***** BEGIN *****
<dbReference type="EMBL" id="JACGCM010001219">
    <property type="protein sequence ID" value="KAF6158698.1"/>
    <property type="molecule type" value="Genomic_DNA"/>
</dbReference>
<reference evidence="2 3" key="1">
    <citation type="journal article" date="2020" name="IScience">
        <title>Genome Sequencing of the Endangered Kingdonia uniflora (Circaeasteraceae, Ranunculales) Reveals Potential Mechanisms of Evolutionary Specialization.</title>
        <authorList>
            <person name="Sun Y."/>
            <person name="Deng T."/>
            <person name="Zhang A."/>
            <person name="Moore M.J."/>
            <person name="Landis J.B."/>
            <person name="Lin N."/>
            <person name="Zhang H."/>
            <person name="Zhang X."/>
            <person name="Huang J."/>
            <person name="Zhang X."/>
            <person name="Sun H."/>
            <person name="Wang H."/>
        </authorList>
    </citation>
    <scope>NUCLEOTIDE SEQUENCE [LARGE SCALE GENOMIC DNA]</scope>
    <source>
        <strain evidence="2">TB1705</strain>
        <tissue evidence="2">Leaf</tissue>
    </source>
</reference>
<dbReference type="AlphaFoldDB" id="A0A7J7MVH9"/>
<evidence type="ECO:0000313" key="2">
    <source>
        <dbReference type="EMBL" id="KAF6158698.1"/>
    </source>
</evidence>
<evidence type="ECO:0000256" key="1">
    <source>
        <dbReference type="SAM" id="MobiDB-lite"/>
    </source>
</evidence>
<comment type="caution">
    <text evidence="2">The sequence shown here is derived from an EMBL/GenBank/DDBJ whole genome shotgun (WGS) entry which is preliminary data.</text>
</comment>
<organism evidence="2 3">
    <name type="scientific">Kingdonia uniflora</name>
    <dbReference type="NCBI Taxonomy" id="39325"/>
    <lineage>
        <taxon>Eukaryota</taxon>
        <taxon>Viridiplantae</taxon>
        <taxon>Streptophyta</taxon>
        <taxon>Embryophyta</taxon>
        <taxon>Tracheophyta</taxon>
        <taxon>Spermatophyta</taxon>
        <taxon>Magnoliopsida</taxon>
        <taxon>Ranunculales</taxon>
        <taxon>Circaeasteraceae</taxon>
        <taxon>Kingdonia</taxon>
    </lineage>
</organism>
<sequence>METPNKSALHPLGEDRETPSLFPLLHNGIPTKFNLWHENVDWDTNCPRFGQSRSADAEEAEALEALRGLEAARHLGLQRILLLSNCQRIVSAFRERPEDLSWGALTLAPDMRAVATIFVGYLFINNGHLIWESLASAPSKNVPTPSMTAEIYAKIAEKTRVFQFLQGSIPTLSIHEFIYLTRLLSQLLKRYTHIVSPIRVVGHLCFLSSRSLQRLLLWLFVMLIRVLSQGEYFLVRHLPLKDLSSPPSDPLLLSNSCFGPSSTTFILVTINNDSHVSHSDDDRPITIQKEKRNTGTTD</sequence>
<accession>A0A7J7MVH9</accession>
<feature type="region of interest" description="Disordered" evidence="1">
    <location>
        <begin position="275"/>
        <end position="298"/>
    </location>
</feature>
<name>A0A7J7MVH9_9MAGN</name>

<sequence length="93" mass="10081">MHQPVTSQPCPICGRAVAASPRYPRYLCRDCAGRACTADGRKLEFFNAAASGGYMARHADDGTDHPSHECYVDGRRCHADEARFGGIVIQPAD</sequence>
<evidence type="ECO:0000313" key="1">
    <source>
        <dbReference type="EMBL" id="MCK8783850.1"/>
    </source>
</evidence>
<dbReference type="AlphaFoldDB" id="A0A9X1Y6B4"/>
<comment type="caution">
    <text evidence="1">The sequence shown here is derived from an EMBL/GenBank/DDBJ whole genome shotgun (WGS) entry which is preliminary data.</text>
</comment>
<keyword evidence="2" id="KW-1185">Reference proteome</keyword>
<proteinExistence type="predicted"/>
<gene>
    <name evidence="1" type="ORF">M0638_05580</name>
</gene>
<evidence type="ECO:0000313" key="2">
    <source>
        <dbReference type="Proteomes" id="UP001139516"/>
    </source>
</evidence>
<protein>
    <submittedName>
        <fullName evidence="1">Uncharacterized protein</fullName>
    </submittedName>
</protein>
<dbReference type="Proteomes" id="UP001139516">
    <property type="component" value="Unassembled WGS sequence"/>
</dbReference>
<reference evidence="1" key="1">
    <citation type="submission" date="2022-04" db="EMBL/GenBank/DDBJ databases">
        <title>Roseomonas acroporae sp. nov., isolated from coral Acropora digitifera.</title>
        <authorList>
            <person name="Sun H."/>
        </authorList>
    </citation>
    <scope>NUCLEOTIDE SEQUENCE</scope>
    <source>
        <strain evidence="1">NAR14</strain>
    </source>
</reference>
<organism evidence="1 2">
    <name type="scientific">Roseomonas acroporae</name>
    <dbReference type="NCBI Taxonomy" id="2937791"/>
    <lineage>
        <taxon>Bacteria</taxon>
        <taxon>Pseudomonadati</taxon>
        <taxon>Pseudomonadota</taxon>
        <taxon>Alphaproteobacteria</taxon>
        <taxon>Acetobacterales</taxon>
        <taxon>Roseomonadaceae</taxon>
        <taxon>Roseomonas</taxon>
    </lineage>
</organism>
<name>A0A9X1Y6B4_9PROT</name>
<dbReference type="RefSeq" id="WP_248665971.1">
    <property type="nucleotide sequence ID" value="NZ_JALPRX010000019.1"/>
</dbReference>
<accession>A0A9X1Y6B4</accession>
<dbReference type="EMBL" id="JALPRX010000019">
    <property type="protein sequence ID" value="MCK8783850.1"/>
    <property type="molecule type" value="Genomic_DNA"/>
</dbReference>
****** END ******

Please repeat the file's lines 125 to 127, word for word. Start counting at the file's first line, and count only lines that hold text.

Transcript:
<accession>A0A9X1Y6B4</accession>
<dbReference type="EMBL" id="JALPRX010000019">
    <property type="protein sequence ID" value="MCK8783850.1"/>